Grade Level: Elementary
I’ve just finished a card sort to go along with the money content cards. You may want to consider using both. I’ve also included four idea sheets for using the content cards with students. The idea sheets are designed to align with Virginia’s Standards of Learning (3rd grade), but if you teach the basic money concepts, they’ll work for you as well.
Download a set of the money sort cards and enjoy using them! Don’t forget to come back and share your own good ideas here!
1.There is a front and back side to this content card. Even at the third-grade level, there’s a lot of information for students to learn.
2.Use this as a study card for students. But remember that any time you have a visual for students, you want to make sure to use it as a teaching tool. I know you know this, but don’t focus on all of the parts at once. Draw the attention of your students to the card as you teach the different parts in your lessons.
3.Show students how to use a piece of paper to cover the parts of the chart you’re not working with.
Questions? Just email me: Datadeb@successlineinc.com
One of the things kindergarten teachers like to track is how students are coming along with writing their names. So here is an idea for doing that. What is great about this tracking sheet is that the interventions are built in! I’ve put in a few illustrative examples to show you how to connect interventions and strategies to the data. Notice how simple using data really is.
I’ve included a number of things you may want to download and try: The overview sheet with tips about using the tracking chart, the tracking chart in a PowerPoint so you can customize it how you wish, and the tracking chart in EXCEL for those who might like to keep the records electronically.
This is a response technique to give students practice in answering recall and some critical thinking types of questions. Rapid Response Cards are any type of response cards you use with your students. They are called Rapid Response Cards because they are a quick way to obtain responses from all of the students in your class at one time. You can ask a question and have everyone hold up an answer. This is a terrific way to assess students on the questions you ask. This is a quick and effective technique to use when you want to check for understanding. Prepare a master set of response cards – use black ink on bright yellow cardstock for cards that are easy to see. (You may even want to laminate the response cards so that they will “wear” well.)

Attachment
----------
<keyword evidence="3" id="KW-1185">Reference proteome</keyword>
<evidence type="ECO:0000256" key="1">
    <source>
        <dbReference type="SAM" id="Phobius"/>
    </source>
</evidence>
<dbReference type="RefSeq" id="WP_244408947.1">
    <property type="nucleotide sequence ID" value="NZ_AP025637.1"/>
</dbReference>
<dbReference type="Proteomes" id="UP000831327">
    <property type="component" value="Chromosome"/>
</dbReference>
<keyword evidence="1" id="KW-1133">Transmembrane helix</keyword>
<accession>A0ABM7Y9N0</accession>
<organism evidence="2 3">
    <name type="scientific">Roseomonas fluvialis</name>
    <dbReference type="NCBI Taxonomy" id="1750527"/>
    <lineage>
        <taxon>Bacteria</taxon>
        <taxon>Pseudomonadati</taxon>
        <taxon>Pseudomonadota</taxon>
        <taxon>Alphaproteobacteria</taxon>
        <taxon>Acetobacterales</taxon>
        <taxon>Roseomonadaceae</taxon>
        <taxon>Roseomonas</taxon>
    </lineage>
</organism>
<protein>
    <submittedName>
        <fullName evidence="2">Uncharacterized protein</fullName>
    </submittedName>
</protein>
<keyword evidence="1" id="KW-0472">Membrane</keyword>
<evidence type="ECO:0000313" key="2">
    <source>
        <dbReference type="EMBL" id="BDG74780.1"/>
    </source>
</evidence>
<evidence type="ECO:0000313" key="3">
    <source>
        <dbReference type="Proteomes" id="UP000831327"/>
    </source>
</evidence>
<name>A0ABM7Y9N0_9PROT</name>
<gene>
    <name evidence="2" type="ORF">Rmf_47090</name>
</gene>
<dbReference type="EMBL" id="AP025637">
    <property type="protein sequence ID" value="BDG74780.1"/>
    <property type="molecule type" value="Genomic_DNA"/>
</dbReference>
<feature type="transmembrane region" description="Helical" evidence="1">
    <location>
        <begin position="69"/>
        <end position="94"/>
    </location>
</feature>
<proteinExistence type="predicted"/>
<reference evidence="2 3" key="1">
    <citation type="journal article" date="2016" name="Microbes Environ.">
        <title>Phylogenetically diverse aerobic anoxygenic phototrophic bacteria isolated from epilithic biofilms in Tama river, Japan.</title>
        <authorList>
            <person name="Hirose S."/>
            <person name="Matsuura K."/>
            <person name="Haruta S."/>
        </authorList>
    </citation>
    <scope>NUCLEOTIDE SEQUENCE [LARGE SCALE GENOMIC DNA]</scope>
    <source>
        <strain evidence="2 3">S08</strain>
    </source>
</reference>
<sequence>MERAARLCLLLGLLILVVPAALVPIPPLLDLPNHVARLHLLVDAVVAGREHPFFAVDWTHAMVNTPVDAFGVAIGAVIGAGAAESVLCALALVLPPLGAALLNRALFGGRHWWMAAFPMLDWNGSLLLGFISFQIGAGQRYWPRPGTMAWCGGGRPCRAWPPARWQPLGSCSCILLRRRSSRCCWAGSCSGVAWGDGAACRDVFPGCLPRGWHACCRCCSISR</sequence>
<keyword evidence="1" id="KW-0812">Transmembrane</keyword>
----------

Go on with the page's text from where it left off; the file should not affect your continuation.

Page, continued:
Today’s graph features data related to grade distributions for 8th grade English. School improvement teams sometimes show grade distributions as a tool to show improvement in a content area. Sometimes a community wants to see the distribution of grades to determine if there is grade inflation. Sometimes college staff looks at distribution of grades for the same reason. Now I am not saying that this data is the right data to use for grade inflation, I’m just noting that this is one way people use this kind of data.
So let’s focus on the graph for grade distributions. As you can likely tell, this graph was part of a presentation. First of all, I’d like to clarify the term, histogram. In a histogram, the bars touch one another. In a bar graph, they do not – so this is really a bar graph. But whatever you call it, the intent is to show the Grade Distribution in 8th Grade English.
Here are a few quick things I want to note about this slide.
Based on the data, it looks as though this school/district used a grading scale in which:
A 91-100 points
B 81-90 points
C 71-80 points
D 51-60 points
F 0-50 points
Since it says on the slide that this data is used to monitor progress, we’d want to see percentages – and not just how many students. Below is how I would present the data in for the distribution of grades in 8th grade English.
- Use a pie chart. A pie chart is perfect for showing the proportions of things in relation to a whole. In this case we can see what percentage of students earned each grade – and this percentage can be compared from one quarter to the next or one grade level to the next.
- Write a title that tells what the data shows. Remember that a good title will tell exactly what the data shows. In this case you can tell that the graph shows the percentage of students who earned each grade, that it’s 8th grade English, that it’s the second quarter of the school year, and you even know what school this data is from.
- Include the percentage with each grade. You can see from the pie chart that forty-two percent (42%) of students earned a B.
- Use contrasting colors to for the labels. When you design this in EXCEL, the default for the labels is black. But a black font does not show well on darker colors, so I made the font white. I also increased the size of the font and made it bold, and then centered the labels within each part of the pie.
- Include the source of the data. One challenge we always have when working with data is comparing it from one year to the next. It’s important to keep track of the source of the data – which specific dataset you used to create a chart or graph – so you compare the same data set from one year to the next. For example, you could place the following within the chart or directly under it:
Data Source: Quarterly 2 Grade Report, Pleasantville Middle School, 2009-2010 School Year. (This is the same report you would use for each Quarter for this and subsequent years – to allow you to compare similar data from one year to the next.)
In this case, just a few changes will make this graph easier to read and interpret – and that’s the purpose for using graphs and charts in the first place.